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Bank doesn’t hold customer’s deposits in trust, Banker-Depositor Relationship is that of Creditor-Debtor: Supreme Court of India

The money deposited in a Bank by its customers is not held by it as a trustee but it becomes a part of the Banker’s fund who is under a contractual obligation to pay the sum deposited by the customers back to him with an agreed rate of interest. Such a relationship between the customer and the Bank is one of a creditor and a debtor. The Bank is liable to pay the money back to the customers when called upon, but until it’s called upon to pay it, the Bank is entitled to utilize the money in any manner for earning profit. Such an observation was made by the Hon’ble Supreme Court before Hon’ble Chief Justice N.V. RAMANA, Hon’ble Justice SURYA KANT & Hon’ble Justice HIMA KOHLI in the matter of N. Raghavender vs State of Andhra Pradesh, CBI [CRIMINAL APPEAL NO. 5 OF 2010].

The facts that gave rise to the present appeal were that N. Raghavender worked as a Branch Manager in Sri Rama Grameena Bank, Nizamabad, A. Sandhya Rani, Accused No. 2 worked as a Clerkcum-Cashier in the same Bank, C. Vinay Kumar, Accused No. 3 was the Treasurer of the Nishita Educational Academy and is the brother-in-law of Appellant (Accused no. 1). Accused No. 3 opened Current Account No. 282 in the afore-said Bank in his capacity as an authorized signatory of the Academy. The account was opened with an initial deposit of Rs. 5,00,000/-. The prosecution case is that the Appellant and Accused No. 2 abused their respective position in the Bank and conspired with Accused no. 3 by allowing withdrawal of amounts up to Rs. 10,00,000/- from the account of the Academy, notwithstanding the fact that the account did not have the requisite funds for such withdrawal. When the Auditor noticed the irregularities the appellate was transferred to the Head office and an internal inquiry was instituted. The said inquiry prompted the chairman to lodge a criminal complaint with the CBI. CBI registered the case u/s 409, 477(A), and 120B IPC and u/s 13(2) r/w 13(1)(c) & (d) of the PC Act. The CBI filed the charge sheet before the special judge, CBI. The Special Judge acquitted all the accused of offenses u/s 120B IPC and u/s 13(2) r/w Section 13(1)(c) of the PC Act. Accused No.2 and Accused No. 3 were further acquitted of all the other charges as well. The Appellant, however, was held guilty of offenses punishable u/s 420, 409, and 477A IPC as also u/s 13(2) r/w Section 13(1)(d) of the PC Act. Aggrieved the appellate appealed to the High court but the same was dismissed. Aggrieved the appellate preferred the present appeal.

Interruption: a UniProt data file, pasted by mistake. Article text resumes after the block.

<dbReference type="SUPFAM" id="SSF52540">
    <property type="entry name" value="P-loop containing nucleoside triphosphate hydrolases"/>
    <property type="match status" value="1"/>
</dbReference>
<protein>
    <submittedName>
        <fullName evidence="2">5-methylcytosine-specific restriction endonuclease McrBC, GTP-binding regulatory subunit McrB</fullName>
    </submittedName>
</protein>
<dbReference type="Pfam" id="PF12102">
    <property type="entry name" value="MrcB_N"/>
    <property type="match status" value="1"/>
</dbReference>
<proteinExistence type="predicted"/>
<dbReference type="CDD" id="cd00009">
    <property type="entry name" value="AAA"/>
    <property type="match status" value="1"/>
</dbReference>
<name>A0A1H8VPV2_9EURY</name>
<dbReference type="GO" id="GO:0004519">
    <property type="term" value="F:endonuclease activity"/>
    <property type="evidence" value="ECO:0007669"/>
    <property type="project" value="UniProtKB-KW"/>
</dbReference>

The Hon’ble Supreme Court referred to the case of Sadupati Nageswara Rao v. State of Andhra Pradesh (2012) 8 SCC 547 wherein it was held that the onus is on the prosecution to prove that the accused, a public servant or a banker was entrusted with the property which he is duly bound to account for and that he has committed criminal breach of trust.

Additionally, the Hon’ble Supreme Court observed that entrustment of public property and dishonest misappropriation or use thereof in the manner illustrated under Section 405 are a sine qua non for making an offense punishable under Section 409 IPC, i.e., Criminal breach of trust by a public servant. Additionally, the bench referred to the essential ingredients of section 405 IPC and noted that the crucial word used in Section 405 IPC is ‘dishonestly’ and therefore, it presupposes the existence of mens rea. In other words, mere retention of property entrusted to a person without any misappropriation cannot fall within the ambit of criminal breach of trust. Unless there is some actual use by the accused in violation of law or contract, coupled with dishonest intention, there is no criminal breach of trust. The second significant expression is ‘misappropriated’ which means improperly setting apart for one use and to the exclusion of the owner.

Additionally, the Hon’ble Supreme Court held that since no explicit prohibition on issuing of loose cheques has been proved, the mere fact that the Appellant issued those loose cheques, is not sufficient to conclude that he acted unlawfully or committed a ‘criminal misconduct’. The Hon’ble Supreme Court noted that the expression ‘intent to defraud’ as given under Section of 477-A, contains two elements, deceit, and injury. So far as the second element is concerned, no financial injury was caused to the Bank.

Furthermore, the Hon’ble Supreme Court held that the Prosecution has failed to establish the charge of criminal breach of trust against the Appellant beyond a reasonable doubt.

Finally, the Hon’ble Supreme Court allowed the present appeal and acquitted the appellate from all charges but the appellate shall not entitle him to initiate a second round of lis to seek his reinstatement or to claim other service benefits from the Bank on account of being guilty of gross departmental misconduct, for which the punishment of dismissal from service has been adequately awarded.

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Judgment Reviewed by: Rohan Kumar Thakur

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